According to the National Institute on Alcohol Abuse and Alcoholism, over 14 million American adults struggle with an alcohol use disorder. As a result of quarantining and social distancing, COVID-19 has caused most people to isolate themselves. Yet, the isolation meant to keep us safe during the pandemic could pose a greater risk to individuals struggling with alcohol use disorders. Additionally, people sick of isolation and COVID-19 restrictions may be turning to alcohol as a cure to boredom or as a coping mechanism.
Signs and Symptoms of Alcoholism
Alcohol use disorder is a medical condition characterized by a person’s inability to control or stop their alcohol intake despite adverse social, occupational, or health implications.
Most people who start drinking aren’t instant alcoholics. Alcoholism is often a gradual process, which is sometimes affected by other factors such as genetics, gender, and how your body physically processes alcohol, all of which can increase your risk of developing an alcohol use disorder.
Drinking at the same time you are affected by a mental health disorder, such as depression, anxiety, or bipolar disorder, can put you at greater risk for developing a substance use disorder.
Other risk factors include:
- Early-onset drinking at a young age
- Steady drinking over time
- Spending time around people who drink
With the prevalence of drinking so common, it can be simple to overlook a problem, particularly amidst the COVID-19 pandemic, when you may feel you need a drink to relax, unwind, cope, or have fun. Living in closer quarters allows for greater attention to be paid to evaluating the severity of alcohol use within yourself or a loved one. If you suspect you or someone close to you has an alcohol problem, it’s essential to know what to signs to watch for:
- Can you stop? Does one drink become three, and three drinks turn into half a dozen? Do you experience difficulty knowing when it’s time to stop?
- Can you stay stopped? Do you return to drinking even after making a decision to quit? Do you make promised to give up alcohol that you cannot maintain?
- Are you meeting your commitments? Is it difficult for you to keep promises due to drinking? Are you having issues at work or home because of a hangover?
- When you do not drink, are you experiencing physical consequences? Have you ever experienced withdrawal signs when you don’t drink, such as sweating, anxiety, insomnia, or vomiting?
- Are you having financial issues? Do you spend more money than you can afford on alcohol?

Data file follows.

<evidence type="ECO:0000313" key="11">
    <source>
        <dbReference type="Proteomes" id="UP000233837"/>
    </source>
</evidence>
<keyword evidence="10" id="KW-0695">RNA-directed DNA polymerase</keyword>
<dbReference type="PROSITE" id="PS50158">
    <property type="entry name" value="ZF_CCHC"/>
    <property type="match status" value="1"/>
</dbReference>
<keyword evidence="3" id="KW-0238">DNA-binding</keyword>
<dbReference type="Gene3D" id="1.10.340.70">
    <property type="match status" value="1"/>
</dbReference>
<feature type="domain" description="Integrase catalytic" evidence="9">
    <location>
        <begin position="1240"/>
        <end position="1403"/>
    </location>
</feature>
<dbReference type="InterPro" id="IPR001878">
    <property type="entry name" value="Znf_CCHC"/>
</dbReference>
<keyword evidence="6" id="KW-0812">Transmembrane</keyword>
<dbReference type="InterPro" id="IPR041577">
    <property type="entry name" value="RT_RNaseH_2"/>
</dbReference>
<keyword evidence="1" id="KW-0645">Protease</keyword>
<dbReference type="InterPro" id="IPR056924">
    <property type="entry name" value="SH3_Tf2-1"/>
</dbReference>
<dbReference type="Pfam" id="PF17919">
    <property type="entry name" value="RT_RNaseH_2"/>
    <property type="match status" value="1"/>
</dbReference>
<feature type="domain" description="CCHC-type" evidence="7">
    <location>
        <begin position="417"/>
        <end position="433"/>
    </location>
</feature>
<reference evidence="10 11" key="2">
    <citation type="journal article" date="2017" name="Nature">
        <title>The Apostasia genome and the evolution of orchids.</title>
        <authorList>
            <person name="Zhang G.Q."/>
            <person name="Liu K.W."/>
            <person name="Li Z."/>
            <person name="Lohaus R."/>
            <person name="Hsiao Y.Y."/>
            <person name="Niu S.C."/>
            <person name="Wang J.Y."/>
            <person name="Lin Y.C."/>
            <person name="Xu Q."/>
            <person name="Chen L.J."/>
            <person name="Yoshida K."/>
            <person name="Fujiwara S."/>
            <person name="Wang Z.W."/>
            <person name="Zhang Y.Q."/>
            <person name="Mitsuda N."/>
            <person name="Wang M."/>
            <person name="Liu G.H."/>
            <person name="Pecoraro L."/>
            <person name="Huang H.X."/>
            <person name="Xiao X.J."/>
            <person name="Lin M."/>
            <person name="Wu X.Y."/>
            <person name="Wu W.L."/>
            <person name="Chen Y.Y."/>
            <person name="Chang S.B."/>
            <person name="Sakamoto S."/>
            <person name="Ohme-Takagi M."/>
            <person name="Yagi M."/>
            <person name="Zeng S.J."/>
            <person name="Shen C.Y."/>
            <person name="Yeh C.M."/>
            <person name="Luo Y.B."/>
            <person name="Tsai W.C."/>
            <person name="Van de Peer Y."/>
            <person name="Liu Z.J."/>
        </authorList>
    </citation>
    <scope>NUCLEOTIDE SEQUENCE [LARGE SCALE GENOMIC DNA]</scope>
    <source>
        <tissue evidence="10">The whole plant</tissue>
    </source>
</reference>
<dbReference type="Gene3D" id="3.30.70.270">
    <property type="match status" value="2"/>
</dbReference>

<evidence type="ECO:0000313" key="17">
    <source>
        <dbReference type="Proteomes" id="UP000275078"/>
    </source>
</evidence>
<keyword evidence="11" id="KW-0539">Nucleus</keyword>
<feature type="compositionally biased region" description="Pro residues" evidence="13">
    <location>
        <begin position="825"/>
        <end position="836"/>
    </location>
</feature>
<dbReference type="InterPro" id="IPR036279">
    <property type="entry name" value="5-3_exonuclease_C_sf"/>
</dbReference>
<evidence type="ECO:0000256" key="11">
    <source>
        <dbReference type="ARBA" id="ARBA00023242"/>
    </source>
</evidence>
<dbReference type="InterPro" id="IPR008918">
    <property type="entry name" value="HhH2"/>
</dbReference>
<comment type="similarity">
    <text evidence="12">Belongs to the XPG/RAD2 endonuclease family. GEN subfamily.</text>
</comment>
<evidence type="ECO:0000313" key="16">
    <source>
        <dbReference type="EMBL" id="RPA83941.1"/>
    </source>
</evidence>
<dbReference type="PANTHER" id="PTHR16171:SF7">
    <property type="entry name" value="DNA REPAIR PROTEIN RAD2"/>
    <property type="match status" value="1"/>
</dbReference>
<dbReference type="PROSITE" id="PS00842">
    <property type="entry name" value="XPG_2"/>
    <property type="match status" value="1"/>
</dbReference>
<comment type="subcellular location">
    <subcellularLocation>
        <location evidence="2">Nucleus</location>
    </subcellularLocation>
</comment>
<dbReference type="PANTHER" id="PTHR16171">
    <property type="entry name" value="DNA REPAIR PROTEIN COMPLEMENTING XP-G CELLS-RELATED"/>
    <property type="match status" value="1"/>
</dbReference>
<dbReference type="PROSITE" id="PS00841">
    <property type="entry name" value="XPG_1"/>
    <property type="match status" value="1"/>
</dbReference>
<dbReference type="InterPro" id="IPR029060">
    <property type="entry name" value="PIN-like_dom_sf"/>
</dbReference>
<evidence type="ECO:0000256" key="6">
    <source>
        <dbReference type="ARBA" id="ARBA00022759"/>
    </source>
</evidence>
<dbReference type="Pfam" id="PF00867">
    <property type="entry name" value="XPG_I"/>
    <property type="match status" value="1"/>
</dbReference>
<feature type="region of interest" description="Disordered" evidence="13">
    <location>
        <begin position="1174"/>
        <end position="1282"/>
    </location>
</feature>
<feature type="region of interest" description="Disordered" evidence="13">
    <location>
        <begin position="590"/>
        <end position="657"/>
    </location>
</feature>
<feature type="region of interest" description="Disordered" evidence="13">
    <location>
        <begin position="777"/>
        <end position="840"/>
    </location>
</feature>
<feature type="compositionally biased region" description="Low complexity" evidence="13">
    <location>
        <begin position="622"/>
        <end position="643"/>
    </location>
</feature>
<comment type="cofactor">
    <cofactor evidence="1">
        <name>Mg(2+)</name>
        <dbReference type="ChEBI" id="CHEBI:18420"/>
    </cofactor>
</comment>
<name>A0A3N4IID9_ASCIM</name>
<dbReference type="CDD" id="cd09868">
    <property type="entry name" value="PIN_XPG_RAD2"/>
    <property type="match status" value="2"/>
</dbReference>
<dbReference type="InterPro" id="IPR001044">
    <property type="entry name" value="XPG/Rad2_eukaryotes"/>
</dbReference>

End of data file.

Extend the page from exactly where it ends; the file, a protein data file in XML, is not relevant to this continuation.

- Do you blackout or pass out? Has your behavior while drinking upset loved ones, even if you don’t remember it?
If you cannot stop or stay stopped, or if drinking is causing problems in other areas of your life, may be time to seek professional help. Trying to control your alcohol consumption on your own can only worsen the condition and exacerbate damage to your health.
Detox Requires Medical Help
Alcohol withdrawal can have varying degrees of severity and become life-threatening in severe cases. After stopping alcohol, symptoms of withdrawal may develop within two hours to four days. These symptoms can include:
- Unclear thinking and headaches
- Agitation or restlessness
- Nausea, vomiting, or loss of appetite
- Hand tremors
- Anxiety or stress
- Mood swings
- Higher blood pressure
- Irregular or rapid heartbeat
Symptoms of alcohol withdrawal can quickly become deadly, leading to the need for medically supervised detox. Our medical professionals are trained in monitoring and safely treating withdrawal, as well as attending to your care long after withdrawal
Recovery is possible, no matter how long someone has been drinking or their age. Alcoholism is a serious issue for millions of Americans. Do not remain silent if you or a loved one is suffering.
Hanley Center is a well-known care provider offering a range of treatment programs targeting the recovery from substance use, mental health issues, and beyond. Our primary mission is to provide a clear path to a life of healing and restoration. We offer renowned clinical care and have the compassion and professional expertise to guide you toward lasting recovery.
For information on our programs, call us today: 561-841-1033.